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Topic # 151178 16-Aug-2014 16:08
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I've bought two smoke detectors to improve the coverage in our house.  Trouble is, I'm not sure where is the best place to mount them.  I've looked at the Fire.org.nz website, which is helpful, but I'm still not sure with our particular ceilings.



Which is safer/better - mounting the smoke detector on the exposed rafter, or on the plaster in between the rafters?  From what I could make out online, there is potential for dead air between rafters, though these beams are quite as deep as some of the ones that were used in other examples.

Alternatively, what about mounting it on the wall?  I've seen advice that suggests mounting it between 300mm and 500mm from the ceiling line, which would make it a little easier to silence in the event of a false alarm (especially for my wife, who is shorter than I am).

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  Reply # 1109538 16-Aug-2014 16:17
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At 30-50mm the wall should be OK, though since your getting them to improve coverage I'd say ON the beams myself, allowing more central placement overall ?



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  Reply # 1109539 16-Aug-2014 16:19
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Forgot to say, these smoke detectors are going in bedrooms.  We already have one in the hallway, and will be getting a couple more for the two lounges.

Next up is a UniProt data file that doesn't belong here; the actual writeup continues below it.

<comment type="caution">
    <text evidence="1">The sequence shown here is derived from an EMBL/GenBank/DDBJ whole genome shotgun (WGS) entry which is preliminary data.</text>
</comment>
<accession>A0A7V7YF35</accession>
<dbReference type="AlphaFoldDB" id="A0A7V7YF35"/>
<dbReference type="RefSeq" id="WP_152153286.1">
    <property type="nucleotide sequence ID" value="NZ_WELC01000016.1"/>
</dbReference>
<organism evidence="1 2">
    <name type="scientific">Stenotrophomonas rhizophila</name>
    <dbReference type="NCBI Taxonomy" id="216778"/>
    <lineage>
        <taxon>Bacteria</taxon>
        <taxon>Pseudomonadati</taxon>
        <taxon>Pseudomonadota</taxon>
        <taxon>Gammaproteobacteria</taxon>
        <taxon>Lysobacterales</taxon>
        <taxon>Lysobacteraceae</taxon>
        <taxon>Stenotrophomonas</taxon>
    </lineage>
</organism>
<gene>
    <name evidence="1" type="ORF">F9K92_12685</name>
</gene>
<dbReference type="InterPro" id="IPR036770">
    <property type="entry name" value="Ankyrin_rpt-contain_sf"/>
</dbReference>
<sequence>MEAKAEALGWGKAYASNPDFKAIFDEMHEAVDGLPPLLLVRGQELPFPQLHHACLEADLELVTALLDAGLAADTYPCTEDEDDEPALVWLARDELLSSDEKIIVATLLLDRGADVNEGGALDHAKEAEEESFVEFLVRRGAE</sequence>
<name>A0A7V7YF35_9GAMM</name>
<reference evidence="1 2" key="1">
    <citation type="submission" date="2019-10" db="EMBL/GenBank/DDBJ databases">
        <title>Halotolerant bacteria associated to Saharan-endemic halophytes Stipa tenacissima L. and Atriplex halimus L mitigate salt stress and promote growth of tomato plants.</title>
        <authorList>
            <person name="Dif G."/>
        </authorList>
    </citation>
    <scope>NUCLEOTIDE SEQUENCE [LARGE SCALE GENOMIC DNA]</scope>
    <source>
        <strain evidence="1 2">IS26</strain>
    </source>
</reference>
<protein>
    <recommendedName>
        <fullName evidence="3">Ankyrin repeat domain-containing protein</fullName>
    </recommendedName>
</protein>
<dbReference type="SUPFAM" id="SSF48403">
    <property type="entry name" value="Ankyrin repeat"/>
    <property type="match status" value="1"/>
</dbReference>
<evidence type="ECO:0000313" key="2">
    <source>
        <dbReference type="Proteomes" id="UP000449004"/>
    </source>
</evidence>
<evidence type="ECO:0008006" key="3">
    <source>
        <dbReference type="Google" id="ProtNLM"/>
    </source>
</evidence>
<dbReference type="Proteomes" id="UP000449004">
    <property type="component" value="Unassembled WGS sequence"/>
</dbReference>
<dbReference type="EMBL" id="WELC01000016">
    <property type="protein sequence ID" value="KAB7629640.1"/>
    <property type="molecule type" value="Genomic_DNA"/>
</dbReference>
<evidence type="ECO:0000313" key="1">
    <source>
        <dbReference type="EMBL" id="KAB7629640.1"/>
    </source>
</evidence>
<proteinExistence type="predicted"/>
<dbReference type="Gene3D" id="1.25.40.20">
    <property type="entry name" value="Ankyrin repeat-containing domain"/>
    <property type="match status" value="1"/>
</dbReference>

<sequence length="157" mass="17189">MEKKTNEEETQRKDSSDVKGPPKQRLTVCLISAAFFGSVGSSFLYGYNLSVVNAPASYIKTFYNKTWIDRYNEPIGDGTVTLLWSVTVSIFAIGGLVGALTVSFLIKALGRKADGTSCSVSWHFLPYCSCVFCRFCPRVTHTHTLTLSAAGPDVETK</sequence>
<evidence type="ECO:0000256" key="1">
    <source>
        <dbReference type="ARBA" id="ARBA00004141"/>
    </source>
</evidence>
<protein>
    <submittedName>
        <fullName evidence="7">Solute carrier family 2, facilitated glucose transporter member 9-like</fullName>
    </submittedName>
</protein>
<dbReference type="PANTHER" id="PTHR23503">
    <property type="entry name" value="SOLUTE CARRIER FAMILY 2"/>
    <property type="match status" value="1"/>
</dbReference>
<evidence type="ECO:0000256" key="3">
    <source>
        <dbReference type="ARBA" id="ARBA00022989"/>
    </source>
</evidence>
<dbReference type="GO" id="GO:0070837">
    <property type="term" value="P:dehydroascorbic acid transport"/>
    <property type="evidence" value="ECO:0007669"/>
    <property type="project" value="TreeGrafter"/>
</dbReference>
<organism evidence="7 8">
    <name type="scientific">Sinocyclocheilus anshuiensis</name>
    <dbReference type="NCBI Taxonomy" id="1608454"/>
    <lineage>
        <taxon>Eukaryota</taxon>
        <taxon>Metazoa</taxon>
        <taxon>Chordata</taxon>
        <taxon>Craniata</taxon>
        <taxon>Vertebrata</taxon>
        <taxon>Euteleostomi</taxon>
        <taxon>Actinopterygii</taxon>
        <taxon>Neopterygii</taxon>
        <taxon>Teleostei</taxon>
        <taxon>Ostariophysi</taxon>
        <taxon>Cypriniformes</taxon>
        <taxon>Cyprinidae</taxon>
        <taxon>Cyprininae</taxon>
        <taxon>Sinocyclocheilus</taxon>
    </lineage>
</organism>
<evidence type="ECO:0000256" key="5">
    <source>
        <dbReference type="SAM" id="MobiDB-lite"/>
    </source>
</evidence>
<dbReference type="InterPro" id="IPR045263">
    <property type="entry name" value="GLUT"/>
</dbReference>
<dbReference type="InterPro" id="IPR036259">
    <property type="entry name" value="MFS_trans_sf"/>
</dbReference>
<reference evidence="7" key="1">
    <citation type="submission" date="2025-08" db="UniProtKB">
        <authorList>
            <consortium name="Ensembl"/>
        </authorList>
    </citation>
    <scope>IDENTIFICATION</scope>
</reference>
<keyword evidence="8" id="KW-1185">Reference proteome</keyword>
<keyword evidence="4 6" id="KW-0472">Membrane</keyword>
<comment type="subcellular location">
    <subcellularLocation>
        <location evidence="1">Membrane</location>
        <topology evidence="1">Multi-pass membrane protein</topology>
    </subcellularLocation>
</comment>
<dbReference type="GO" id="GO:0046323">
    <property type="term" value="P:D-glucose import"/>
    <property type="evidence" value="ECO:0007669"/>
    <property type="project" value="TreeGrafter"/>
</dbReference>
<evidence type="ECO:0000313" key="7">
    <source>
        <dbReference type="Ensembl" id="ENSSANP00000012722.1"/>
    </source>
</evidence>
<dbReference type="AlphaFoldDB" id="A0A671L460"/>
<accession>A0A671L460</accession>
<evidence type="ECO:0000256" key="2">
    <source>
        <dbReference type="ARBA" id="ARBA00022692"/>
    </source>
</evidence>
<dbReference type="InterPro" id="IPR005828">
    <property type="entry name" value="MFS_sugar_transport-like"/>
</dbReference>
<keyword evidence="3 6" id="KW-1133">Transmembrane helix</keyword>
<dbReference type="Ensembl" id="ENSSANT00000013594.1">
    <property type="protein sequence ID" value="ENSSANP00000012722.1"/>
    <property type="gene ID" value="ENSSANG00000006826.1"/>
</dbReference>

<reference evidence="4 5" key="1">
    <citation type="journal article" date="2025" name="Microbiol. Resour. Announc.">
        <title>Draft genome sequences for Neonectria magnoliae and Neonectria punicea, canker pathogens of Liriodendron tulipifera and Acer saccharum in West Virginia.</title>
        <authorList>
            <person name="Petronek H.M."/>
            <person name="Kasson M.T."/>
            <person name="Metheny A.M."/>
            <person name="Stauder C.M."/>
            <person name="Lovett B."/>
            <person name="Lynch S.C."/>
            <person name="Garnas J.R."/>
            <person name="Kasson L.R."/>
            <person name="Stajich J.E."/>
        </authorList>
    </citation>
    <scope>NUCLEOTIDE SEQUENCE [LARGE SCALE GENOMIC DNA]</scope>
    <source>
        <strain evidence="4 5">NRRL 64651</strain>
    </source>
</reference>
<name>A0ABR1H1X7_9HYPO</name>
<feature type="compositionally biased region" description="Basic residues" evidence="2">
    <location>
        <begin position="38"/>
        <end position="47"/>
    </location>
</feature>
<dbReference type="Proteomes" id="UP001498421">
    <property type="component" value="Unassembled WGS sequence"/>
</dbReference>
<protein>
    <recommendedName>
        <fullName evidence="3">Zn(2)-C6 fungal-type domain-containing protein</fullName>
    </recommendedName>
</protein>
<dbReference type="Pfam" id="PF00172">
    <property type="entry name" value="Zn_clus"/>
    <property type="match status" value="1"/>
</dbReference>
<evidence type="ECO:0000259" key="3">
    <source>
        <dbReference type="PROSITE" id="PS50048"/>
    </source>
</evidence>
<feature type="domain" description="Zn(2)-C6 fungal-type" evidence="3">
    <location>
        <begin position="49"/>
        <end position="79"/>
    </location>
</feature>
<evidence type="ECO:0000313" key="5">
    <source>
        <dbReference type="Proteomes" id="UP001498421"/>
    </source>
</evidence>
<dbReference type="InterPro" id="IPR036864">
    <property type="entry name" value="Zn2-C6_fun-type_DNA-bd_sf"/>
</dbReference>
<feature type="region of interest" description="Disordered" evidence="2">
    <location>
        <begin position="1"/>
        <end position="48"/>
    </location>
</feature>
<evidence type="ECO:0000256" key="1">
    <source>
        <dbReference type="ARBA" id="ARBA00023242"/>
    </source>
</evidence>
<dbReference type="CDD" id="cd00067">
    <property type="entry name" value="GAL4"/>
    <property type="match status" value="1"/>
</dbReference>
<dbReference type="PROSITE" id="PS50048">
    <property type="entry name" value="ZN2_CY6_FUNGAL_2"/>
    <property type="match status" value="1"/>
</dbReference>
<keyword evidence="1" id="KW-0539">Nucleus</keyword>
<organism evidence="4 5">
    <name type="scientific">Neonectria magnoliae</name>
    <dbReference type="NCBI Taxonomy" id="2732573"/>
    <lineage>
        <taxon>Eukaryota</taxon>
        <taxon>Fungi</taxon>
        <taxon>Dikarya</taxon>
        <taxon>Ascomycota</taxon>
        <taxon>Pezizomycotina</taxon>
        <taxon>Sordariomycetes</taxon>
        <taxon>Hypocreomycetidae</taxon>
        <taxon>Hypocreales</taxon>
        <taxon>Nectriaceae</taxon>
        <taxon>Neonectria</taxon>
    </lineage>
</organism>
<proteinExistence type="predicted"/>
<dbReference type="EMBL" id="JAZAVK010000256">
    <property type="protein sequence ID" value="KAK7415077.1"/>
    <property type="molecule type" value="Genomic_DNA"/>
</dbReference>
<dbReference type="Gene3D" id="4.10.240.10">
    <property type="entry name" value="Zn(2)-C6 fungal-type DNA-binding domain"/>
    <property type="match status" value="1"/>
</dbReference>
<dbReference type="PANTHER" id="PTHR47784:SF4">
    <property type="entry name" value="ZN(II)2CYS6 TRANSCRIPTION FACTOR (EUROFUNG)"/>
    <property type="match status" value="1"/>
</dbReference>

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  Reply # 1109602 16-Aug-2014 18:55
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I have worked with fire safety equipment for 12 years now. I would say avoid putting smoke detectors on the walls, and make sure they are always at least 50 cm out from any wall or beam. Middle of the roof is a good place to have them.

Another thing you might want to consider to be safe is to make sure your smoke detectors are photo electric and not ionization. The Photo electric smoke detectors are able to much quicker alarm you on smoldering fire smoke, but also work good on open fire smoke. While the ionization smoke detectors only are able to warn you about open fire smoke.

You can tell the difference by looking after the typical fan mark on the back (the warning for radiation sign). Only the ionization smoke detectors have that sign on them.






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  Reply # 1109608 16-Aug-2014 19:10
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Thanks for the reply. They are photoelectric long life (10 yr battery) alarms. Would you recommend installing the alarm on the beam, or on the plaster in between the beams?

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  Reply # 1109618 16-Aug-2014 19:23
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You may also want to check with the building inspectors at your local city office.